St. Thomas-Elgin Weekly News | Feb 23, 2017
The St. Thomas-Elgin Local Immigration Partnership (STELIP) is a community initiative to facilitate the integration of newcomers into both the Railway City and the wider county.
With a mission like that, it makes sense to bring people together through food, music and a celebration of local diversity.
That celebration took place Feb. 22 during STELIP’s fourth Moving Forward event, which this year took the form of a cultural bazaar.
“It’s a celebration of the work STELIP does in the community,” said STELIP project facilitator Rachel LeClair. “We just really want to showcase what our organization does, what our partners at the tables do, and we also want to celebrate local cultural diversity. Every year we try to mix it up and this year we thought why not a cultural bazaar?”
Taking place at the St. Thomas Senior Centre, the bazaar included 11 countries or communities — depending on how they identified — sharing dance and musical performances, information booths, interactive activities, international flavours, and other cultural endeavours.
The program began with an Aboriginal smudging ceremony, led by craftsman Hugh Hill, a member of Oneida Nation of the Thames.
Taking part in his fourth Moving Forward, Hill said it is important to share cultural awareness, not only for those learning about his, but for him to have the opportunity to embrace others as well.
“I love meeting people; I love sharing my experiences, I love sharing my culture. That is something I’ve done for a very long time,” Hill said. “We (the Oneida people) are people in the same land as they (the wider community) are and we share everybody’s culture. It’s a chance to come and see us and share our culture, no matter what your culture is.”
Hill said one of the best parts of Moving Forward, particularly in the new cultural bazaar, was the openness and — perhaps not surprisingly — the inclusiveness of the event.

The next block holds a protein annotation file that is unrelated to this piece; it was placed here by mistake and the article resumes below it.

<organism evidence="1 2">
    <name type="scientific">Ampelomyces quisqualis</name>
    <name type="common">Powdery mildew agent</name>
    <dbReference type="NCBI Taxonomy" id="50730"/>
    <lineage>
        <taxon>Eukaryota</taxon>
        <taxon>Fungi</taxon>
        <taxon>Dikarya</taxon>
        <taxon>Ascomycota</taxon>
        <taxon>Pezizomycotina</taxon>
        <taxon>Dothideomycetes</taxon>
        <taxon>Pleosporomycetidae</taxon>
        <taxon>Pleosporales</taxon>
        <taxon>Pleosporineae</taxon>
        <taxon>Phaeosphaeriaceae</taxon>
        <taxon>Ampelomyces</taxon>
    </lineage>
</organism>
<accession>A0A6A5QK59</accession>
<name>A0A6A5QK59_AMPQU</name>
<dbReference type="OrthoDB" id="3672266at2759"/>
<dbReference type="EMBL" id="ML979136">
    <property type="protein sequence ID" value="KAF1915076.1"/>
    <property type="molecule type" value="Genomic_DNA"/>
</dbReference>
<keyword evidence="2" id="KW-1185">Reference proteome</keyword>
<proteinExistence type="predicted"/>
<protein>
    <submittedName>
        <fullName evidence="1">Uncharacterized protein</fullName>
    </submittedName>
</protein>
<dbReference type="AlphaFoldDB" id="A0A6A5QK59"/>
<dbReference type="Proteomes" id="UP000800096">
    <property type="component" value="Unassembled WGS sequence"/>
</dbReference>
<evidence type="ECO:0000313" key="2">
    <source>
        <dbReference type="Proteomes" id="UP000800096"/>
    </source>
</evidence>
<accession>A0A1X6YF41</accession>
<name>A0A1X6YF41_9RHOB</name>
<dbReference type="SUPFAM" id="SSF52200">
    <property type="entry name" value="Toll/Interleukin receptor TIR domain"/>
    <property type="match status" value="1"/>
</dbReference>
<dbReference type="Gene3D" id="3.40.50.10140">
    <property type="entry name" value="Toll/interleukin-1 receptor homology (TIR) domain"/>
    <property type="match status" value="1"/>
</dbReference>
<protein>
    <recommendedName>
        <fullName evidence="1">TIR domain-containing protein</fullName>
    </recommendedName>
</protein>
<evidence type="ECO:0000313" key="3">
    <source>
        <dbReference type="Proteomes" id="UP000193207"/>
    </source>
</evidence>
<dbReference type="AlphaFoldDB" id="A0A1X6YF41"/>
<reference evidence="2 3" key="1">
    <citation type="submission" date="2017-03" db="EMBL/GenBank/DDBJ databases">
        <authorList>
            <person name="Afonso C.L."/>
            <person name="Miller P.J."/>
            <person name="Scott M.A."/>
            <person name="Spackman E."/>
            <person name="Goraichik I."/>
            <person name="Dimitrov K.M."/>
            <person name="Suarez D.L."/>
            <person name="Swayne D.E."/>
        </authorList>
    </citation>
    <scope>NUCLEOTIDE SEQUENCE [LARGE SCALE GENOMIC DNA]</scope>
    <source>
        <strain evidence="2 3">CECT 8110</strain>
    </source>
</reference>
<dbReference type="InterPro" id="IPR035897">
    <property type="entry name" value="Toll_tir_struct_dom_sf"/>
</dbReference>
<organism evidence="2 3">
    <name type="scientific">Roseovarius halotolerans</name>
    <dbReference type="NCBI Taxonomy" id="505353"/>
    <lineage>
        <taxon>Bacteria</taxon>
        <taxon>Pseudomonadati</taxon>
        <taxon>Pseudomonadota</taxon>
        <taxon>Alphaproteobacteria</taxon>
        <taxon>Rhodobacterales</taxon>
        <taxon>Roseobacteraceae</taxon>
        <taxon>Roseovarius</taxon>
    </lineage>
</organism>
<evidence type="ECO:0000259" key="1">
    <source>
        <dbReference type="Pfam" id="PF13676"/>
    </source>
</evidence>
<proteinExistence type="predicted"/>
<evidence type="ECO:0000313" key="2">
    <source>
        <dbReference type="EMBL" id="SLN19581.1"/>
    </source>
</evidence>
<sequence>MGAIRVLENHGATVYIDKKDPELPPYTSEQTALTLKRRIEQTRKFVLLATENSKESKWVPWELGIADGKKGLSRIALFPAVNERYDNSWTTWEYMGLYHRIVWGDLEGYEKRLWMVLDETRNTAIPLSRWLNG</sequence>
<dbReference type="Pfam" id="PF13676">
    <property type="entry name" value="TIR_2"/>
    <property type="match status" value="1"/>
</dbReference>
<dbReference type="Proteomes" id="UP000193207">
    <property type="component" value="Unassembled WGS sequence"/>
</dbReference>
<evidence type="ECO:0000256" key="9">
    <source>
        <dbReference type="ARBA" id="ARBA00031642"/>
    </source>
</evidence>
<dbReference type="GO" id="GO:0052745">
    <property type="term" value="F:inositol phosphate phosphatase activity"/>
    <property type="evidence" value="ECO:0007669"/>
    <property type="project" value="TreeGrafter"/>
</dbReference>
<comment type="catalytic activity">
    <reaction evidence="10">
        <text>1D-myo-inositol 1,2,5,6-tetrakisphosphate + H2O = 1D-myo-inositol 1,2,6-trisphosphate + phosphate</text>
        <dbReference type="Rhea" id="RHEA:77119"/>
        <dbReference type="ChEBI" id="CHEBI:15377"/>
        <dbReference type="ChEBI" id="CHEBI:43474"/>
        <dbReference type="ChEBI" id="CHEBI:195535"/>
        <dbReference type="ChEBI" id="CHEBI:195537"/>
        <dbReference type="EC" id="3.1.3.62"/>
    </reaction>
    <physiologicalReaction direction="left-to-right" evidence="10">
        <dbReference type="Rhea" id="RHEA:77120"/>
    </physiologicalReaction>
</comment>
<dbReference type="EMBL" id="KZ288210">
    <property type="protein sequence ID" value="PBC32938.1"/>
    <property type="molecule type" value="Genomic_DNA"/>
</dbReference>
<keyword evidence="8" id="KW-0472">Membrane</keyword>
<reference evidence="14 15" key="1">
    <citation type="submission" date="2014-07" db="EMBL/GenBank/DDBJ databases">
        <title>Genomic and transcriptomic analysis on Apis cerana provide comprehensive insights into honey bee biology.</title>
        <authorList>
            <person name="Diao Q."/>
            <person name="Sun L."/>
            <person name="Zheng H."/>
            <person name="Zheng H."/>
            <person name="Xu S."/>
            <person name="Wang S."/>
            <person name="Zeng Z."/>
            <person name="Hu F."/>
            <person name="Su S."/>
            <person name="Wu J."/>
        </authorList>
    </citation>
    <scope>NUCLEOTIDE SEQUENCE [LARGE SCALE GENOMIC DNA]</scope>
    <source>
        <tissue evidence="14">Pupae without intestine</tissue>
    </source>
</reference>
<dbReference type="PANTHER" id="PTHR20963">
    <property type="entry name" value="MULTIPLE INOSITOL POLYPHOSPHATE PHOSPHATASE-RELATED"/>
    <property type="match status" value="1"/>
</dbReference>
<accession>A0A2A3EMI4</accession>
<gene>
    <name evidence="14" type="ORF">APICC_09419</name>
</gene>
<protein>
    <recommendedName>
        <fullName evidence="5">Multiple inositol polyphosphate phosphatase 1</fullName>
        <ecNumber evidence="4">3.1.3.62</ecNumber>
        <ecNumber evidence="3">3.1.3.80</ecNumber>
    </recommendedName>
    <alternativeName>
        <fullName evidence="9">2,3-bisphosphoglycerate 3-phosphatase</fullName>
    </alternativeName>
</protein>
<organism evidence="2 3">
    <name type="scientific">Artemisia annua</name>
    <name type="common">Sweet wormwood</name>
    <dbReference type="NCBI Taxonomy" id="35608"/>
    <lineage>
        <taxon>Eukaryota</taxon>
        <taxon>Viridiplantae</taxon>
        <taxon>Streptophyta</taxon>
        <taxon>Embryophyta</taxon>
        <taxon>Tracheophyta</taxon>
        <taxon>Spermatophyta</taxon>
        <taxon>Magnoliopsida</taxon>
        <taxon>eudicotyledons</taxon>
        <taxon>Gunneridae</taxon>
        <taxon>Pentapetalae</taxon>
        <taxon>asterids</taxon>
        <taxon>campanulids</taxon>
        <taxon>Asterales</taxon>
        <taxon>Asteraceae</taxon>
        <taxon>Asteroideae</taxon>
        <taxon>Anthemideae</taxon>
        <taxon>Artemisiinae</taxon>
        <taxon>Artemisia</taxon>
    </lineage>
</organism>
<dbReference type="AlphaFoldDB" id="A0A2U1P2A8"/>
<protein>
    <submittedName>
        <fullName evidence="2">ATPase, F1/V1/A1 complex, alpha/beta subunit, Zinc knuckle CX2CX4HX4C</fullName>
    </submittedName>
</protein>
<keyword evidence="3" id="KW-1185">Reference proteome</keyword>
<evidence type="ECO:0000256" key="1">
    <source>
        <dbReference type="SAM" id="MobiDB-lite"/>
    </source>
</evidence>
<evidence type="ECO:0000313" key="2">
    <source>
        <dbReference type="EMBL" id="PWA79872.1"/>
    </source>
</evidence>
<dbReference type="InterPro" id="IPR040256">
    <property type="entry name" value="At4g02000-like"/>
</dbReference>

The creation of a welcoming atmosphere is one reason Hill said he sees the bazaar as an important endeavour.
“We see a lot more cultures represented and a lot more people coming and asking questions. That’s a good thing,” he said. “In other atmospheres I’ve been in, it hasn’t been as open and people are a bit more timid. They are, I don’t know if I should ask, or do you mind if I ask a question? In this atmosphere, they are just willing to come up and ask.”[images picture_size=”fixed” lightbox=”yes” class=”” id=””]
Iffat Farooqui is a nearly 30-year resident of St. Thomas, a henna artist and a member of STELIP’s Cultural Diversity Committee, which LeClair praised in having taken the lead on organizing the bazaar.
The bazaar is important, she explained, because it builds awareness without participants having to go very far from home.
Given the increasing global divisions around immigration, she said embracing diversity is essential.
“With what the world is becoming now I think it’s very important to ask questions rather than be scared, whether it’s religion, culture, countries; whatever,” Farooqui said. “I can introduce my culture, my religion, my country. Even though I have never lived in Pakistan — I was born in England, raised in Kuwait, and now live in Canada — my grandparents are there, my culture is from there. This is definitely a comfortable place to ask questions. That’s why I’m here.”
The response to the bazaar, Farooqui said, was strong enough the committee is excited to see it grow and have more people from St. Thomas and Elgin County be involved.
LeClair said the bazaar allowed the various cultures to “showcase” what they bring to the table — figuratively and literally — which helps bring them into the wider St. Thomas and Elgin County community.
“These are the people who help make our community,” LeClair said. “Every year we get new immigrants to the community, new people coming here. We want to celebrate what they bring.”
Sean Meyer is a reporter with MetrolandMedia. He can be reached via email . Follow him on Twitter .